Subtitled '100 Years of Sex Advice', the programme contrasted yesterday's 'marriage' guides (motto: it makes you go blind) with today's video manuals (motto: feast your eyes). Naturally we got loads of the saucy bits from Lovers' Guide 7 and Supervirility 19, plus the inevitable location report from the set of Completely Bonkers 6, just to convince you that the programme wasn't in it for thrills, but had some sort of objective angle. Not that anyone will have been fooled for a second. That documentary footage is television's way of saying, 'It's not for me, it's for a friend.'
Dr Andrew Stanway, who does the Lovers' Guide videos, shucked off the moral objections with an anecdote about an Irish priest who thoroughly approved of his work, but in the light of the Bishop Casey affair, this didn't look like the firmest ground to be standing on. Still, the programme's broader point was that there were plenty of Dr Stanways around 100 years ago, but they were saying exactly the opposite of what they say now. A Victorian guidebook maintained that sexual urges could be seen off by regularly washing the affected parts under a cold tap. On one of the modern instructional videos, we watched a couple having it off in the sink. This seemed as succinct an expression as any of how far sex education has come.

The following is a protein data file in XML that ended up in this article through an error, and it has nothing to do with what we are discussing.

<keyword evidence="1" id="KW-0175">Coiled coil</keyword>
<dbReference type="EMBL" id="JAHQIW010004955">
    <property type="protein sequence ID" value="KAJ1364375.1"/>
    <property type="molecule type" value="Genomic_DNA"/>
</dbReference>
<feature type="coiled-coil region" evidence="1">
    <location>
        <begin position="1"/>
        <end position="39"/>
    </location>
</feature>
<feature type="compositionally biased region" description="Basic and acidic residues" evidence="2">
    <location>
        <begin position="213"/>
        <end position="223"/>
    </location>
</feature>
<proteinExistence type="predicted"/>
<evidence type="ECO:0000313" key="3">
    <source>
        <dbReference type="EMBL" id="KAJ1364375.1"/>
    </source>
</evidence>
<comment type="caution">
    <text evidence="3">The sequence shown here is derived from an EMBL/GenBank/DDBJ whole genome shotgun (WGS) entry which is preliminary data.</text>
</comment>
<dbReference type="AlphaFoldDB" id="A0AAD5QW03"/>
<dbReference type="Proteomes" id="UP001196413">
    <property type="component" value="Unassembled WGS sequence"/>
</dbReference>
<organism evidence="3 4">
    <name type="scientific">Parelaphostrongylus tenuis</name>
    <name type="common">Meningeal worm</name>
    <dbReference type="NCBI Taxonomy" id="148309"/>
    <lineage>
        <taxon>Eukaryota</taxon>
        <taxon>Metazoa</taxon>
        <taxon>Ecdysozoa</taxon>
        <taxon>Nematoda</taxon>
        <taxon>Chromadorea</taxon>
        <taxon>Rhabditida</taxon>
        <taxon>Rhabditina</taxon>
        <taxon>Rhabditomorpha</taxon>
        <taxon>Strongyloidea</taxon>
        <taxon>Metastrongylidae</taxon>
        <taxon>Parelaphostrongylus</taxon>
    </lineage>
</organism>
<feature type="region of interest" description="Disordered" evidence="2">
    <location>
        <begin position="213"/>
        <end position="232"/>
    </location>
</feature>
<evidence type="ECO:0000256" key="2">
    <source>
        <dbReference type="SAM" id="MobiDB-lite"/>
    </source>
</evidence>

For our grandparents, sex was the devil's practice. For us, less complicatedly, it's just something to practise. Two of the Doctors of Sex here compared improving between the sheets (or, as it may be, between the taps) with mastering the violin, though the fact they chose the violin as opposed to, say, the tuba or the sousaphone said much about their determination to prettify sex.
And accordingly, in the video scenes, young things tumbled decorously in piles of clean High Street linens, pausing only for the occasional fluted glass of Sainsbury's champagne. Even the sink was farmhouse-style. Sex has become overt and discussable and performance-led, but above all, apparently, it's become middle class.Reuse content